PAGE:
The main Baggara tribes of Darfur were awarded "hawakir" (land grants) by the Fur Sultans in the 1750s. As a result, the four largest Baggara tribes of Darfur—the Rizeigat, Habbaniya, Beni Halba and Ta’isha—have been only marginally involved in the Darfur conflict. However, the Baggara have been deeply involved in other conflicts in both Sudan and Chad. Starting in 1985, the Government of Sudan armed many of the local tribes among them the Rizeigat of south Darfur and the Messiria and Hawazma of neighboring Kordofan as militia to fight a proxy war against the Sudan People's Liberation Army in their areas. They formed frontline units as well as Murahleen, mounted raiders that attacked southern villages to loot valuables and slaves. [10]

The Baggara people (and subgroups) were armed by the Sudanese government to participate in the counterinsurgency against the Sudanese People’s Liberation Army. The first attacks against villages by the Baggara were staged in the Nuba Mountains. The Sudanese government promoted attacks by promising the Baggara people no interference so they could seize animals and land. They formed the precursors to the Janjaweed - an infamous para-military.[11]

During the Second Sudanese Civil War thousands of Dinka women and children were abducted and subsequently enslaved by members of the Missiriya and Rezeigat tribes. An unknown number of children from the Nuba tribe were similarly abducted and enslaved.[12] In Darfur, a Beni Halba militia force was organized by the government to defeat an SPLA force led by Daud Bolad in 1990-91. However, by the mid-1990s the various Baggara groups had mostly negotiated local truces with the SPLA forces. The leaders of the major Baggara tribes declared that they had no interest in joining the fighting.

See also[edit]


  1. ^ "Although the most recent census, conducted in 2008, puts Darfur’s popu- lation at 7.5 million, the NCP of President Omar al Bashir insisted that tribe and religion be omitted from the database, reportedly for fear that Sudan would no longer be defined as an Arab, Islamic state. Estimates of the Arab population of Darfur range from 30 per cent, based on the census of 1956, to the 70 per cent claimed by Arab tribal leaders in a letter to United Nations Secretary-General Ban Ki-moon in September 2007. Given that many Arabs from Chad have settled in Darfur in the last several decades, and that the rate of migration to Sudan’s more developed centre is higher among non-Arabs, who are less dependent on pastoralism, a figure of 40 per cent is probably closer to the mark."
  2. ^, cumulative total of Arab communities
  3. ^ "Archived copy". Archived from the original on 2017-11-20. Retrieved 2015-12-08.CS1 maint: archived copy as title (link)
  4. ^ "Africa | Niger's Arabs to fight expulsion". BBC News. 2006-10-25. Retrieved 2020-06-01.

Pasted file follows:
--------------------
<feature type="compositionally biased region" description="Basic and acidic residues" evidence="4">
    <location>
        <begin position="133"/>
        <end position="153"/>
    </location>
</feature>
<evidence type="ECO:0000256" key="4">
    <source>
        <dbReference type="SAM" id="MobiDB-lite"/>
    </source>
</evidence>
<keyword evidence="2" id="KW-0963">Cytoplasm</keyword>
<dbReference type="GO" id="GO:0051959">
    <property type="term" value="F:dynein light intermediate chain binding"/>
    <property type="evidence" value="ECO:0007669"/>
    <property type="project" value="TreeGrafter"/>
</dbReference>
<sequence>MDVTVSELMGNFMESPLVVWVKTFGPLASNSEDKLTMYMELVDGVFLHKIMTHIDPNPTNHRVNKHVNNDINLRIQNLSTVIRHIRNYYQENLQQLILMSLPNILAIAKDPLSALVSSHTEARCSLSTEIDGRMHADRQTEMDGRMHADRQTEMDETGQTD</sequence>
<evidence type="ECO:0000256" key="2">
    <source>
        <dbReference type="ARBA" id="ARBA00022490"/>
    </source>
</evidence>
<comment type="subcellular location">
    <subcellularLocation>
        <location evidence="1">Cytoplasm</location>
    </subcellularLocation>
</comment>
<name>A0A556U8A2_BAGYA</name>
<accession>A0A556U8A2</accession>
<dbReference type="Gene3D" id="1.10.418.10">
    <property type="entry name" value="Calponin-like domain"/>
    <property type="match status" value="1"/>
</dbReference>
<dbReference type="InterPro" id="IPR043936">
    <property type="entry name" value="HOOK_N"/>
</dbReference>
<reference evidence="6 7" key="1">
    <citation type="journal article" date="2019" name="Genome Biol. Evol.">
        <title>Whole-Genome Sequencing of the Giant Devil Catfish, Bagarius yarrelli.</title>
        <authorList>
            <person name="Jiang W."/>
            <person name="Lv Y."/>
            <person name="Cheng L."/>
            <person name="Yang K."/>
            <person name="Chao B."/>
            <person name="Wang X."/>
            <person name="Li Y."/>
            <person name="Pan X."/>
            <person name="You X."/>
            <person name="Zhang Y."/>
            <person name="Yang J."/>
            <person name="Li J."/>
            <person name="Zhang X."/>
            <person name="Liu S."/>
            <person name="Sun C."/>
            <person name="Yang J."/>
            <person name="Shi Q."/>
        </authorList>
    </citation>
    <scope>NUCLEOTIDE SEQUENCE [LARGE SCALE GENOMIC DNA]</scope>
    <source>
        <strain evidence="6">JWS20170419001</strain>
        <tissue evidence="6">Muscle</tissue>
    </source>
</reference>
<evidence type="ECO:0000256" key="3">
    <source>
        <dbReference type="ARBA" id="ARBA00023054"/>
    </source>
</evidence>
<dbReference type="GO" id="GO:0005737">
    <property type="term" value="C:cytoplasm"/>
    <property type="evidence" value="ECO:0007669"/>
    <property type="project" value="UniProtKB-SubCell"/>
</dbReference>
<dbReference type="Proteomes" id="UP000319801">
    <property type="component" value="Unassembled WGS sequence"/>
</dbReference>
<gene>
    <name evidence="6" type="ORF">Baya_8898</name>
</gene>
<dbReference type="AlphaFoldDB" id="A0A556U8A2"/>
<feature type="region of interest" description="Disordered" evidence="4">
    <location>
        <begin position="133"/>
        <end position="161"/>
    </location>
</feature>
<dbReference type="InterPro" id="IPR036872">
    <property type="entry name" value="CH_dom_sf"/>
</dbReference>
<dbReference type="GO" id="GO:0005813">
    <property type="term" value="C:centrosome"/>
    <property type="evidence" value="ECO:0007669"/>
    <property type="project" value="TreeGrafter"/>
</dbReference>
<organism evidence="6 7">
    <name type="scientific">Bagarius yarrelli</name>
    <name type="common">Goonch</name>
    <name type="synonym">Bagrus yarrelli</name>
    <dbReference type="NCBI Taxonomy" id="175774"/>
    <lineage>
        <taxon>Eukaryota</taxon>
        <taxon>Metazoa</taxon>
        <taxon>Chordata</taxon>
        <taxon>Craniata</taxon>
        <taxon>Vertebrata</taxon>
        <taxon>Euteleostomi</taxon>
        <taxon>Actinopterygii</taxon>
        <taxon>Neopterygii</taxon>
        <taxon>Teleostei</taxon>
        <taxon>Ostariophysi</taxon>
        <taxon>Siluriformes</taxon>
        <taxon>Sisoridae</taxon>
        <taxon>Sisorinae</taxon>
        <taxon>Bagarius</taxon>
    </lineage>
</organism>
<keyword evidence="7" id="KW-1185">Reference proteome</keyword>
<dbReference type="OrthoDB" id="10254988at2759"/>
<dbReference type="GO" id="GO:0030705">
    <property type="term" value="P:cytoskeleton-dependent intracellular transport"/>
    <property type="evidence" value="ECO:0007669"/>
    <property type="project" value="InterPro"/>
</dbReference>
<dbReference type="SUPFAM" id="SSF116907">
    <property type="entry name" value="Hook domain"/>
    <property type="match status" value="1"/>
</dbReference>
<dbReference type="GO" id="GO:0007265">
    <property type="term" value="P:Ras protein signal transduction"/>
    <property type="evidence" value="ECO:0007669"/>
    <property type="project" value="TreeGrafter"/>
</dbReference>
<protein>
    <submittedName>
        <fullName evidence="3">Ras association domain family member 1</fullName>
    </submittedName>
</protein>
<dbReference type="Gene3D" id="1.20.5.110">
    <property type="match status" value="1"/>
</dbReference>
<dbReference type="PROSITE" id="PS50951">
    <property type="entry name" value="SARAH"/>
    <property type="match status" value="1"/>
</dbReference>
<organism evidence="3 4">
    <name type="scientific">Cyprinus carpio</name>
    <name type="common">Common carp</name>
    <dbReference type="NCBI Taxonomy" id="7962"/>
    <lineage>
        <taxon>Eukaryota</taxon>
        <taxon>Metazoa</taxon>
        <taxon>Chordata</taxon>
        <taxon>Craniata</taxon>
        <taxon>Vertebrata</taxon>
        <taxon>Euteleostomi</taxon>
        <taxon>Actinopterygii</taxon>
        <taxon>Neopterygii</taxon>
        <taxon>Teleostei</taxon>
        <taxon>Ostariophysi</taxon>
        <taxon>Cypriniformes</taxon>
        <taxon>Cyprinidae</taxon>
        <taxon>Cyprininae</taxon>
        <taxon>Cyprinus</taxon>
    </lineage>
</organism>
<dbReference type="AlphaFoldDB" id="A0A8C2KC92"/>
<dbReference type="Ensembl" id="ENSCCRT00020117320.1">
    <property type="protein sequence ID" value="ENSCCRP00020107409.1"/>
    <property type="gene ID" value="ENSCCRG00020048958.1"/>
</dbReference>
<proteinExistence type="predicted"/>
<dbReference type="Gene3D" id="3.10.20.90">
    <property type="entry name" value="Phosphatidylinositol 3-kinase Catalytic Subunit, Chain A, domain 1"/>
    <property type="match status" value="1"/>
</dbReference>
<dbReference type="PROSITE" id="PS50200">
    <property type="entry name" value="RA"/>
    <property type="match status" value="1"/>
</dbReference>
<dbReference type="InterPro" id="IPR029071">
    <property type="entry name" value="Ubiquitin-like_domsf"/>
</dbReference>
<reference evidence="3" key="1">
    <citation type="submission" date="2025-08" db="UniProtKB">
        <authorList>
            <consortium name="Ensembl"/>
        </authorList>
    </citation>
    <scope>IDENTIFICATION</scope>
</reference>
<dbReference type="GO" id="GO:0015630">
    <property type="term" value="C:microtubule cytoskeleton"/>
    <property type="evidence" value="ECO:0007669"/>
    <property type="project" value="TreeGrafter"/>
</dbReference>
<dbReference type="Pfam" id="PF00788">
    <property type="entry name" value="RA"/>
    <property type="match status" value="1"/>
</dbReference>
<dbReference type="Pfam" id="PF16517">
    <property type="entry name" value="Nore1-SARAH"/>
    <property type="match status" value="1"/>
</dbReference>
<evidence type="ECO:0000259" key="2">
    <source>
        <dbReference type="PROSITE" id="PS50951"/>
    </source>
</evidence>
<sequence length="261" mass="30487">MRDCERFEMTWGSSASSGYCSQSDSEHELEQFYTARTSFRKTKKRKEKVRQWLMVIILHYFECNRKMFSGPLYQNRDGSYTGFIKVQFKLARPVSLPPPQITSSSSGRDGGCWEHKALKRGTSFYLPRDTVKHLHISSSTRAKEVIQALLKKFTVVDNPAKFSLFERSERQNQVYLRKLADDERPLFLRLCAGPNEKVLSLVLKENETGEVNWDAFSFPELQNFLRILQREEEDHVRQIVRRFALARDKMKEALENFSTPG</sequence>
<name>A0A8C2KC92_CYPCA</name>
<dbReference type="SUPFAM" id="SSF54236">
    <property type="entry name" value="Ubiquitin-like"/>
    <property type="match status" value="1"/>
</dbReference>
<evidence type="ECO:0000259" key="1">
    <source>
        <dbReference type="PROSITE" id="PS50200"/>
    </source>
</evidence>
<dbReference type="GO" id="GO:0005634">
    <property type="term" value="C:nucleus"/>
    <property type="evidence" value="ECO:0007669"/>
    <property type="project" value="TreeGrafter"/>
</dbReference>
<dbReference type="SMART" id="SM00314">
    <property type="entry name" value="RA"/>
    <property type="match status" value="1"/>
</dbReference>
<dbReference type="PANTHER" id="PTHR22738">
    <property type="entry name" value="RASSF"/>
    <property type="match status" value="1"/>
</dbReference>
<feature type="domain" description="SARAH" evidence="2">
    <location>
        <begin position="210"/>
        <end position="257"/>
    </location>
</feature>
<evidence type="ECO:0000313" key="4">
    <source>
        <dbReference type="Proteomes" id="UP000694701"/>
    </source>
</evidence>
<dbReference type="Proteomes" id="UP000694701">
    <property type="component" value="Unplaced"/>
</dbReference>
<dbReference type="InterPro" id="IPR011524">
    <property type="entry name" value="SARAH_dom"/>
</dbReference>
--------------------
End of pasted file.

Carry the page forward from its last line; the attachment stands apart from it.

5. ^ a b Owens 1993, p. 11.
  6. ^ Baggara of Sudan: Culture and Environment - Culture, Traditions and Livelihood by Biraima M Adam
  7. ^ Adam, Biraima M. 2012, p. 17.
  8. ^ deWaal and Flint 2006, pp. 9.
  9. ^ DeCalco 1979, pp. 31, 179.
  10. ^ International Crisis Group 2007, p. 2.
  11. ^ Flint, J. and Alex de Waal, 2008 (2nd Edn), Darfur: A new History of a Long War, Zed Books.
  12. ^ United States Department of State, 2008


  • James DeCalco. 1979. Historical Dictionary of Niger. Metuchen, NJ & London: Scarecrow Press. ISBN 0810812290.
  • de Waal, Alex and Julie Flint. 2006. Darfur: A Short History of a Long War. London: Zed Books. ISBN 1-84277-697-5.
  • International Crisis Group. 2007-10-12. Sudan: breaking the Abyei deadlock.
  • Owens, Jonathan. 1993. A grammar of Nigerian Arabic. Wiesbaden: Otto Harrassowitz. Series: Semitica viva; 10.
  • Owens, Jonathan. 2003. Arabic dialect history and historical linguistic mythology. Journal of the American Oriental Society.
  • Scheinfeldt, Laura B, et al. 2010. Working toward a synthesis of archaeological, linguistic, and genetic data for inferring African population history. In John C. Avise and Francisco J. Ayala, eds., In the light of evolution. Volume IV: the human condition. Washington, D.C.: National Academies Press. Series: Arthur M. Sackler Colloquia
  • United States Department of State. 2008-06-04. Trafficking in Persons Report 2008—Sudan.
  • Adam, Biraima M. 2012. Baggara of Sudan: Culture and Environment, Amazon online Books Baggara of Sudan: Culture and Environment.

Further reading[edit]

  • Braukämper, Ulrich. 1994. Notes on the origin of Baggara Arab culture with special reference to the Shuwa. In Jonathan Owens, ed., Arabs and Arabic in the Lake Chad Region. Rüdiger Köppe. Series SUGIA (Sprache und Geschichte in Afrika); 14.